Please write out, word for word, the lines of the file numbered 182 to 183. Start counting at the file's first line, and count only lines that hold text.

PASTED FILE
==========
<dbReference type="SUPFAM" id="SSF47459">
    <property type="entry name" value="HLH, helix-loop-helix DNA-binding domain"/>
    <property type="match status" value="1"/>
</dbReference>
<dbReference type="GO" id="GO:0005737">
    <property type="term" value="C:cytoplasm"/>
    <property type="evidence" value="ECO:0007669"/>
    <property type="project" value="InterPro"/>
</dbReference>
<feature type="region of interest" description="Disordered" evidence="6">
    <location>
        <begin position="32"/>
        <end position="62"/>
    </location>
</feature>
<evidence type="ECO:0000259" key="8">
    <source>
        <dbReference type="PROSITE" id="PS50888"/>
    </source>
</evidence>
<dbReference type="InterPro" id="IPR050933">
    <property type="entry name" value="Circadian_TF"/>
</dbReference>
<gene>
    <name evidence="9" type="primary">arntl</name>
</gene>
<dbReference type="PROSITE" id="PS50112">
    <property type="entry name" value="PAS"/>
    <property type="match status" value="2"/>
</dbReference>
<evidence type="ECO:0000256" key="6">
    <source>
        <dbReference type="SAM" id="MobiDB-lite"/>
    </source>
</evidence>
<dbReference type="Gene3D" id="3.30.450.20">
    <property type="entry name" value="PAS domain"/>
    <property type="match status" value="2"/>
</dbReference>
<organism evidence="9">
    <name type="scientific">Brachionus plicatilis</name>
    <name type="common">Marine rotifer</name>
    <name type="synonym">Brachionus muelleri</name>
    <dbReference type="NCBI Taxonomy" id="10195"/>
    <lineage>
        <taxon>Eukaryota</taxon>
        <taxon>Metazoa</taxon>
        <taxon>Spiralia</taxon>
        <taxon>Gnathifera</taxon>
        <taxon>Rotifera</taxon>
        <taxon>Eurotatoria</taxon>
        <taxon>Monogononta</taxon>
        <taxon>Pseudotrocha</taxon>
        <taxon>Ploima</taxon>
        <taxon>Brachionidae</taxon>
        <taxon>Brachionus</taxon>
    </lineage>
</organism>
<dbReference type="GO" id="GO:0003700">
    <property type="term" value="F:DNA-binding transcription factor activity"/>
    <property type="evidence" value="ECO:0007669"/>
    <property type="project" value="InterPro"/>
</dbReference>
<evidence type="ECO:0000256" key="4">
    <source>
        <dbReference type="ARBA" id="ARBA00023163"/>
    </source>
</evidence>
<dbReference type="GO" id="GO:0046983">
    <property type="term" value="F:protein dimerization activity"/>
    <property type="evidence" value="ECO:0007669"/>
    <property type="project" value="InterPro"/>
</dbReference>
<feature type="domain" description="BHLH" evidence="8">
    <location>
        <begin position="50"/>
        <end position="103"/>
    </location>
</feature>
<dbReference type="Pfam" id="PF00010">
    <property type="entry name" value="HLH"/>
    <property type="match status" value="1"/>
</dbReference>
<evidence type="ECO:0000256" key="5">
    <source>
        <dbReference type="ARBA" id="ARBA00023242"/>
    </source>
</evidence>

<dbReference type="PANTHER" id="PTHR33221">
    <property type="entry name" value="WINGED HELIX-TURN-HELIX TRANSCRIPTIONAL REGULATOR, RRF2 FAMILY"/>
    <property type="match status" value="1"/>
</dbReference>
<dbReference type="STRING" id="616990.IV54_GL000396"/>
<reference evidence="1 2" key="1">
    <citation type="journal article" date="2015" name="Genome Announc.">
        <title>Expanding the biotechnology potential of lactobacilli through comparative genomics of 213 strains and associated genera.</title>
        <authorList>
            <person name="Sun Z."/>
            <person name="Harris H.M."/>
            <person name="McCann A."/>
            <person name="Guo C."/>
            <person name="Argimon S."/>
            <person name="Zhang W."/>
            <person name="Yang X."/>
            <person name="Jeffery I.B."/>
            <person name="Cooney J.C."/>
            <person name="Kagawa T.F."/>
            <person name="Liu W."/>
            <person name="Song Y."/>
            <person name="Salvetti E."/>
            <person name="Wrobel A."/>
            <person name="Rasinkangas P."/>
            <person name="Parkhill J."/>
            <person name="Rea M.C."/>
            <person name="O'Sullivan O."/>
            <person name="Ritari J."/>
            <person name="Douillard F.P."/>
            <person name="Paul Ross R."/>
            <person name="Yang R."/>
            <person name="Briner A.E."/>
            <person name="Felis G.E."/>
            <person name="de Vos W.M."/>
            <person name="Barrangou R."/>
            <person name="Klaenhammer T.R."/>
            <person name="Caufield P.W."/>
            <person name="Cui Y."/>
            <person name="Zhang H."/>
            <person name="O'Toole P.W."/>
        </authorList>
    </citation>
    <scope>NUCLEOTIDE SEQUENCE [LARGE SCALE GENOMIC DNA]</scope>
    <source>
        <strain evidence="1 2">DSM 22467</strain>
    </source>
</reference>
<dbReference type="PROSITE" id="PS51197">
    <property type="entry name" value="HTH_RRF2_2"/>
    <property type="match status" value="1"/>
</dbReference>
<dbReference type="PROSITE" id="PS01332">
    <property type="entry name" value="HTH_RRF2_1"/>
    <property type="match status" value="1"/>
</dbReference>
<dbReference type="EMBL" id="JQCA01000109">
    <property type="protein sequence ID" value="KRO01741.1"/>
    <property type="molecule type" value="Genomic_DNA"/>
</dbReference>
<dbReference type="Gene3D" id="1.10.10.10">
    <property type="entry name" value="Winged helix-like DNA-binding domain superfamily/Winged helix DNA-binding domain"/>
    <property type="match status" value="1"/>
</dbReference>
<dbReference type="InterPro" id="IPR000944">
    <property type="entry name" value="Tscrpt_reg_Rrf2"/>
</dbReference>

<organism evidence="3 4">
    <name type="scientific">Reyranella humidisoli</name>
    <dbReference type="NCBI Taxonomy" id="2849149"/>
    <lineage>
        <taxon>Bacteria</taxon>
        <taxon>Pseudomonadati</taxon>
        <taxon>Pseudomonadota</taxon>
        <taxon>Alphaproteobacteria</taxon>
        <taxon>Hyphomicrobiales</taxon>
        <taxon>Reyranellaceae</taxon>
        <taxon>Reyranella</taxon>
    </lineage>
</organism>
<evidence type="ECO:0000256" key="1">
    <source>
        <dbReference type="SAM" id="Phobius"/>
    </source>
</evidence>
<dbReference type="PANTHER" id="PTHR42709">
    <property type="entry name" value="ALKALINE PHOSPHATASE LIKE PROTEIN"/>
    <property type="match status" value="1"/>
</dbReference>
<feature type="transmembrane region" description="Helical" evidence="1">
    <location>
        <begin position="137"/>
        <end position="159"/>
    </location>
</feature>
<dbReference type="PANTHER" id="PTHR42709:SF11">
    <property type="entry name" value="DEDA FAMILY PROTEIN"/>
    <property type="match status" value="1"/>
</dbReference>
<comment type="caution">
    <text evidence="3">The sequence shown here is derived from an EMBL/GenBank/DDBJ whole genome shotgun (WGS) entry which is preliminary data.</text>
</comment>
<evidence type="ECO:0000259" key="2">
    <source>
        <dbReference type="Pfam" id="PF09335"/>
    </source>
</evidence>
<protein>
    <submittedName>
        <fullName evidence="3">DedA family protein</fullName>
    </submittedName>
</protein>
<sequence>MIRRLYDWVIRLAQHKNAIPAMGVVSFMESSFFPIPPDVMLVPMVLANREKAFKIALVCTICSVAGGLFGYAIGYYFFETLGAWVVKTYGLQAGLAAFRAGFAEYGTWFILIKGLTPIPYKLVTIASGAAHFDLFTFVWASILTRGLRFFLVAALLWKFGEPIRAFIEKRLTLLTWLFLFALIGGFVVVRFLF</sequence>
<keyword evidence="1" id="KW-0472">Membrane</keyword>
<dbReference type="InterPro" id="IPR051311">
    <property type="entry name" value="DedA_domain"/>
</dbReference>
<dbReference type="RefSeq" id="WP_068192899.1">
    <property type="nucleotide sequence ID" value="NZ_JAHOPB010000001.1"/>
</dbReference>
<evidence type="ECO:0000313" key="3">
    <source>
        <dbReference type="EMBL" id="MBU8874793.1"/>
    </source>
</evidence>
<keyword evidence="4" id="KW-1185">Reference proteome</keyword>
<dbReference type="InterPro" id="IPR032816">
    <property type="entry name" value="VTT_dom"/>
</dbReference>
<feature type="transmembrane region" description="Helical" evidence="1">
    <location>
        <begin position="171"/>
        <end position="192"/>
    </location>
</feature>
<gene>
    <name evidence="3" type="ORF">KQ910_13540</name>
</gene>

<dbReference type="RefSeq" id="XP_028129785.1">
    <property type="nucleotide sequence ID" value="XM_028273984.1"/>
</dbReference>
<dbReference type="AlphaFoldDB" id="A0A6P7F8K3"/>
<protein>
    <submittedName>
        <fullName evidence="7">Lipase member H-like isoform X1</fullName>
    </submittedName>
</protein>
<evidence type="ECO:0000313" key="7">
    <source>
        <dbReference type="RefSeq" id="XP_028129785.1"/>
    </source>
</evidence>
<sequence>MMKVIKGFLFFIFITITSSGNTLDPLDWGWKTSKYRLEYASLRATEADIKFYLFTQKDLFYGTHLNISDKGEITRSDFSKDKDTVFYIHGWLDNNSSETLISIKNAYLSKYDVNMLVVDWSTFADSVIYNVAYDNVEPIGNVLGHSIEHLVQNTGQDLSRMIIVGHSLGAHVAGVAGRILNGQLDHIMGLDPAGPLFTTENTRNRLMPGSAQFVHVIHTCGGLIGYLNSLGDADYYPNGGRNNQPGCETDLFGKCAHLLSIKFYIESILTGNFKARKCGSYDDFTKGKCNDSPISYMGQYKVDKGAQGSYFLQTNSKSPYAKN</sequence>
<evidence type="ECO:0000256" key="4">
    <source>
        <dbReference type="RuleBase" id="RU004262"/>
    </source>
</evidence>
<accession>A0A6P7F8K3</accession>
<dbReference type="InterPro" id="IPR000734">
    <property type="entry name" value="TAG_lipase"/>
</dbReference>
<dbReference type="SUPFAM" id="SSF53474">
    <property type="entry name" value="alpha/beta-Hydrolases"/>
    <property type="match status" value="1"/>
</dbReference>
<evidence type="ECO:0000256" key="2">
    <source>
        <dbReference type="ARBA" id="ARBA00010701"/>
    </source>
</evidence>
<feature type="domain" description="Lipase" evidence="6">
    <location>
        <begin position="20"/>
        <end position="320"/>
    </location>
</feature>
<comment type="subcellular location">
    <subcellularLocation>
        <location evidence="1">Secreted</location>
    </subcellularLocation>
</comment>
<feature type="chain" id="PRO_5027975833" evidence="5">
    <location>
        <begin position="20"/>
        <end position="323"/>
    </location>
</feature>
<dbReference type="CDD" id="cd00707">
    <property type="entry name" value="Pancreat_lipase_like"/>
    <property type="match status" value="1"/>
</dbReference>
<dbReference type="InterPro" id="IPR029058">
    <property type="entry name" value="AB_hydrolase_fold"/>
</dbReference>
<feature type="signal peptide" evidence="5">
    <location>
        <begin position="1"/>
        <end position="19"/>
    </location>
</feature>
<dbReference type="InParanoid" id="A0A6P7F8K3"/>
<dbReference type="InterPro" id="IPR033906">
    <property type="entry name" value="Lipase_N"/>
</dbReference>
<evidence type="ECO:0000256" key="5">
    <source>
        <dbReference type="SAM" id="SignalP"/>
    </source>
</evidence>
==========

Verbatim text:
</feature>
<dbReference type="PANTHER" id="PTHR42709:SF11">